A Health Department spokeswoman declined to comment Wednesday on the furloughs to lab workers. It’s unclear if the furloughs will apply to contact tracers, who work to map the spread of the coronavirus across communities and groups. Nor is it clear if it will apply to Dr. Alexia Harrist, the state health officer, and to what extent it will affect the epidemiology unit at the department.

The spokeswoman said she had no additional information beyond what the governor had released.

The state health lab, together with private labs, has processed tens of thousands of samples since mid-March. The lab has significantly grown its testing capabilities, and it’s pulled in more staff from the University of Wyoming. UW spokesman Chad Baldwin said there were still university employees at the lab but that they likely wouldn’t be subject to the furloughs because they’re on the university, not the state, payroll.

Still, the trimming of hours at the lab comes as Wyoming continues to see a spike in cases and the lab regularly processes hundreds of samples each day. The state recently signed a contract with a California-based startup to process another 50,000 tests, a few thousand fewer than the state and private labs have processed since mid-March. Health officials indicated that the contract would be used to supplement the state lab.

The overall cuts to the Health Department come just a few years after the agency had to cut $90 million as part of the last revenue debacle. Reductions in the department have aftershocks: The agency’s budget is boosted by matching funds from the federal government, so when state money drops, so, too, does the matching funds from the feds.

Health Department spokeswoman Kim Deti said that the last round of cuts cost the agency an additional $40 million in matching funds from the feds.


Health
breaking top story
Wyoming governor delivers emotional message: Care about your neighbor

A visibly angry Gov. Mark Gordon urged Wyomingites on Wednesday to wear face masks and to not minimize the deaths and dangers facing the state’s most vulnerable residents from the coronavirus.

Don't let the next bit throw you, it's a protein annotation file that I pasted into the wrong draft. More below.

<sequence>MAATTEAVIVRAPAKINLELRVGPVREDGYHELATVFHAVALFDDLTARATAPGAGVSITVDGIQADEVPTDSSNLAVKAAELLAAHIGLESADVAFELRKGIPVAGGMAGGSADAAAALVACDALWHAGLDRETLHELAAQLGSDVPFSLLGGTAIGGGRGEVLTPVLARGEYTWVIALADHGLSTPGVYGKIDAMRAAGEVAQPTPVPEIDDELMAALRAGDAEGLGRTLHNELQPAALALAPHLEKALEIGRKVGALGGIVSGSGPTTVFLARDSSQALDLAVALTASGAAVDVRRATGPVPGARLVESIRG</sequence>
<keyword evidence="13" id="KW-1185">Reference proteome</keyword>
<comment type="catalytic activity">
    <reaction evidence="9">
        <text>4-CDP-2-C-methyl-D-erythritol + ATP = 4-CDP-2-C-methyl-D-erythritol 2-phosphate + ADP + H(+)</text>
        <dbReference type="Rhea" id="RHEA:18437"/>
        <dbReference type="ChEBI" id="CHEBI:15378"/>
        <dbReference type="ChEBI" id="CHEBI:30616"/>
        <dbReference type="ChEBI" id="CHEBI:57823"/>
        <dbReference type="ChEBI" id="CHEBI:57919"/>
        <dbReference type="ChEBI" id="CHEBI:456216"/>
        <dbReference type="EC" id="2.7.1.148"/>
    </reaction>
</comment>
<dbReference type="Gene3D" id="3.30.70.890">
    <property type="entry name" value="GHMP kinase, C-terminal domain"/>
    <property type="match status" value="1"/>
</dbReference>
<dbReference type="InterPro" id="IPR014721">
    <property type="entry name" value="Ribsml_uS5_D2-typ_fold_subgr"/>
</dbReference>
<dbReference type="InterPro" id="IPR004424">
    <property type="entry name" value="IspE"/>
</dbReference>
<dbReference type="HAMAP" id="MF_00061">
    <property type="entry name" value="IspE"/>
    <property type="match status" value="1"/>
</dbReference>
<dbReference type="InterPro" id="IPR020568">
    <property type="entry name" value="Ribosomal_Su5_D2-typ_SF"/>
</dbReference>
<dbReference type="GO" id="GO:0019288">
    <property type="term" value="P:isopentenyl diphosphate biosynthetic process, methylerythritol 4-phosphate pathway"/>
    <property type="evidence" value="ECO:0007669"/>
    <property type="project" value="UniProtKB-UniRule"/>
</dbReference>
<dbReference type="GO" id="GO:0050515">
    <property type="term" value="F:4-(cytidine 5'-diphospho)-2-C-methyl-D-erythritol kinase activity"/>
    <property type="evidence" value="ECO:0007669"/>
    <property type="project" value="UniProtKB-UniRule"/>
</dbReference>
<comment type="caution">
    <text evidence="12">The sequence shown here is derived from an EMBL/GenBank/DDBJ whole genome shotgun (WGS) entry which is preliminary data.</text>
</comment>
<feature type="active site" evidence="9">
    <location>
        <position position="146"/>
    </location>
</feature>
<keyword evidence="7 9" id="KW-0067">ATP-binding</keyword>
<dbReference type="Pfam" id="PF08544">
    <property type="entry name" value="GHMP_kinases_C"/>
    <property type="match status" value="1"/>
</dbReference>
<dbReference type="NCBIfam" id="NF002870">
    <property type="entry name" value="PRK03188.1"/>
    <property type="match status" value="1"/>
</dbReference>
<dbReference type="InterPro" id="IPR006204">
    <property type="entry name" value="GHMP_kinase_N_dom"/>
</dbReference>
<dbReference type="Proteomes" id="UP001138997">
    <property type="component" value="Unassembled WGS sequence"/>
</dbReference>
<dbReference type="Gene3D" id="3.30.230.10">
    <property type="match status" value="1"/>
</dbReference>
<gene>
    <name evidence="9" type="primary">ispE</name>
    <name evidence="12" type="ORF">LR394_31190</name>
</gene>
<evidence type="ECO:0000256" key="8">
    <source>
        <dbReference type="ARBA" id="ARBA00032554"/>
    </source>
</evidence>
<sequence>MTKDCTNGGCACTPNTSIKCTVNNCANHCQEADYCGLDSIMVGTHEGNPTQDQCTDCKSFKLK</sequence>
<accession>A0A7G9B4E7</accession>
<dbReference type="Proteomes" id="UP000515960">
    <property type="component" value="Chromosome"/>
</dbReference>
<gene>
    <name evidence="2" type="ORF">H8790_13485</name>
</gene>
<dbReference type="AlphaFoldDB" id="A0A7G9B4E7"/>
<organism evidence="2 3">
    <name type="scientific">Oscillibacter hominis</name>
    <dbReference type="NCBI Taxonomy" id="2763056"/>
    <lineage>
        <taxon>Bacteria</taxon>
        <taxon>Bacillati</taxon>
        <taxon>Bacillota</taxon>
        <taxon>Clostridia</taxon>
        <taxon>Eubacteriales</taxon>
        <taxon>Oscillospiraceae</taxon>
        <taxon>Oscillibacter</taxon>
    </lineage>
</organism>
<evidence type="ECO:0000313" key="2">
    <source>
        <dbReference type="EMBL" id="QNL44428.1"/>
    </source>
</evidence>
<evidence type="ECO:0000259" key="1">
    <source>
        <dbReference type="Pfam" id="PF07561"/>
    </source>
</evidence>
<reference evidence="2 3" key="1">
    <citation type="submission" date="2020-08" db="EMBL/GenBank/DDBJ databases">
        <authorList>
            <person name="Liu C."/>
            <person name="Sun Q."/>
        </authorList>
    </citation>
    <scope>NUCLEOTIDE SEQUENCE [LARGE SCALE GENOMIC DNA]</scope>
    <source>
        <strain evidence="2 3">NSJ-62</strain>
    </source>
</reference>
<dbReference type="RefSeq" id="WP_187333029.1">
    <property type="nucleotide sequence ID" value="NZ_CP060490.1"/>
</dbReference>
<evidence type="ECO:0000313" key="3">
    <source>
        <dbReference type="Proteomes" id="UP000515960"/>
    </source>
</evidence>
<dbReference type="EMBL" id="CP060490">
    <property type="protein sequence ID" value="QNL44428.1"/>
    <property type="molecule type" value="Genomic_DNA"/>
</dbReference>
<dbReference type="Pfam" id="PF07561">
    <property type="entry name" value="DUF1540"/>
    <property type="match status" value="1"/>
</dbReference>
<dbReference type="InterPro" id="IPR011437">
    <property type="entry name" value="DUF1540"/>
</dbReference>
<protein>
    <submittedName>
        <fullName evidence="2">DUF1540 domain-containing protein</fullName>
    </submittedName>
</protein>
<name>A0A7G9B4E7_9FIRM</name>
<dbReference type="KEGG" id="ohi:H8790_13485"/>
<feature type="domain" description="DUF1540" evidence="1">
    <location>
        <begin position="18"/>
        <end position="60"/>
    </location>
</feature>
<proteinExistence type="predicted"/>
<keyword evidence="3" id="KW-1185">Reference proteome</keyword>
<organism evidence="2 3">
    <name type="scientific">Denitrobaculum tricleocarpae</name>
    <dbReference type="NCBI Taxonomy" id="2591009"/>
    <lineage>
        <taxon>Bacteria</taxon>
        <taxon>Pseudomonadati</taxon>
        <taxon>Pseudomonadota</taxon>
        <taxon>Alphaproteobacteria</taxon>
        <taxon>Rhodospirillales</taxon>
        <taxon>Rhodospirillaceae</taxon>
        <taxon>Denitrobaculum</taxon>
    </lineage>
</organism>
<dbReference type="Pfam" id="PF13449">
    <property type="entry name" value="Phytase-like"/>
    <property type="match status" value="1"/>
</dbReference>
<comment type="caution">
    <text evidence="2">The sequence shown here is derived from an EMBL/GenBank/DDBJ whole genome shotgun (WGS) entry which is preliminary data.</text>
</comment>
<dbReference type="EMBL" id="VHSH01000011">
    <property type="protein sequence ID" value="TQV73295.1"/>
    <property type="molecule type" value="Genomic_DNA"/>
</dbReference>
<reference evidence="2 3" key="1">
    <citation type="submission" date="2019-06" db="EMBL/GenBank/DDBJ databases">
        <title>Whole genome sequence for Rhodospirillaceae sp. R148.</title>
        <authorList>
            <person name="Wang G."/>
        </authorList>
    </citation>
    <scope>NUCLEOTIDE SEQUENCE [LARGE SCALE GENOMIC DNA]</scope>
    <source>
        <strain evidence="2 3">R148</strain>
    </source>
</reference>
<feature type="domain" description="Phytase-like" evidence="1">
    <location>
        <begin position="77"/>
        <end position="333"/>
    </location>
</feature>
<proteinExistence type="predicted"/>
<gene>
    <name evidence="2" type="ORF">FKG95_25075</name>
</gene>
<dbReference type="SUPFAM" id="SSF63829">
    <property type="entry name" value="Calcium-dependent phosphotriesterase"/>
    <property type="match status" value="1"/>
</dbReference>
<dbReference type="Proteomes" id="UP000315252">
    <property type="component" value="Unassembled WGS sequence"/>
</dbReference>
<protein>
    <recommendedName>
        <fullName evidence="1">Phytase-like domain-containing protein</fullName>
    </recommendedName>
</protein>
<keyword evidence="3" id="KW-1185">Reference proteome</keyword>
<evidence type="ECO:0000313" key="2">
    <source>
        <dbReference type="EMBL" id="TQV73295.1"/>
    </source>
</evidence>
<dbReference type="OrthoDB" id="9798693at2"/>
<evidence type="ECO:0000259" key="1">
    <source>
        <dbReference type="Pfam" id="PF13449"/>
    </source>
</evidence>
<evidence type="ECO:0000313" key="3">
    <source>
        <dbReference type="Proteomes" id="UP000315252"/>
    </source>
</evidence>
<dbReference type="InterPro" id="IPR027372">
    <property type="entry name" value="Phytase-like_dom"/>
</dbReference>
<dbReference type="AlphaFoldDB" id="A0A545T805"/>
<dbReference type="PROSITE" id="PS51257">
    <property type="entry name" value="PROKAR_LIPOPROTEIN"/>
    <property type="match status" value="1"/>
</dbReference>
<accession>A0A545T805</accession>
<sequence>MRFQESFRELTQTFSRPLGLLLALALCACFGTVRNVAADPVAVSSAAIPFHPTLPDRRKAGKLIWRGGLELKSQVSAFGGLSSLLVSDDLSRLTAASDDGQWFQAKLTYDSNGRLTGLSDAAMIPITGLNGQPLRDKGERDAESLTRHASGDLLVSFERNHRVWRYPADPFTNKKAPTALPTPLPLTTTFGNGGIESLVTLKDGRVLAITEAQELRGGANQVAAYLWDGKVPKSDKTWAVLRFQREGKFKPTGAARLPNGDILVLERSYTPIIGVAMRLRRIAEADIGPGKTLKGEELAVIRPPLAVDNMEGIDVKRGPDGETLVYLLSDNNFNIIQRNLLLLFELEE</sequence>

“When somebody sends me a note that says, ‘Well these people are gonna die anyway, they’re just dying sooner,’ I gotta say, I’m offended,” he said at a news conference. “And as an American, I think most people are going to be offended by the notion that people should just get this COVID-19 and get out of the way. I’m sick and tired of that.”

Gordon then urged people to be “conscientious” and to be “mindful of our neighbors.” His emotional speech came a week after a member of the Natrona County school board uttered a comment nearly identical to the email Gordon quoted: “Most of (Wyoming’s coronavirus fatalities) were people with preexisting conditions or in old folks homes. They were going to die. They just died sooner.”

Gordon said later that he was referencing emails he’d received, not board member Kevin Christopherson’s comments. (Christopherson apologized in an interview Monday.) But the governor repeatedly became more animated and frustrated as he talked about Wyomingites dismissing as trivial the deaths of older Wyomingites. It was his most emotional press conference — briefings that he’s held almost weekly for months — in weeks; in early April, he chastised the media for covering the medical community’s desire for a shelter-in-place order. A week later, after a Johnson County man became the first coronavirus fatality in the state, Gordon grew emotional and said the deceased was a friend.

On Wednesday, his voice rose as he talked about people risking the lives of their neighbors and residents arguing with businesses that require all customers wear masks.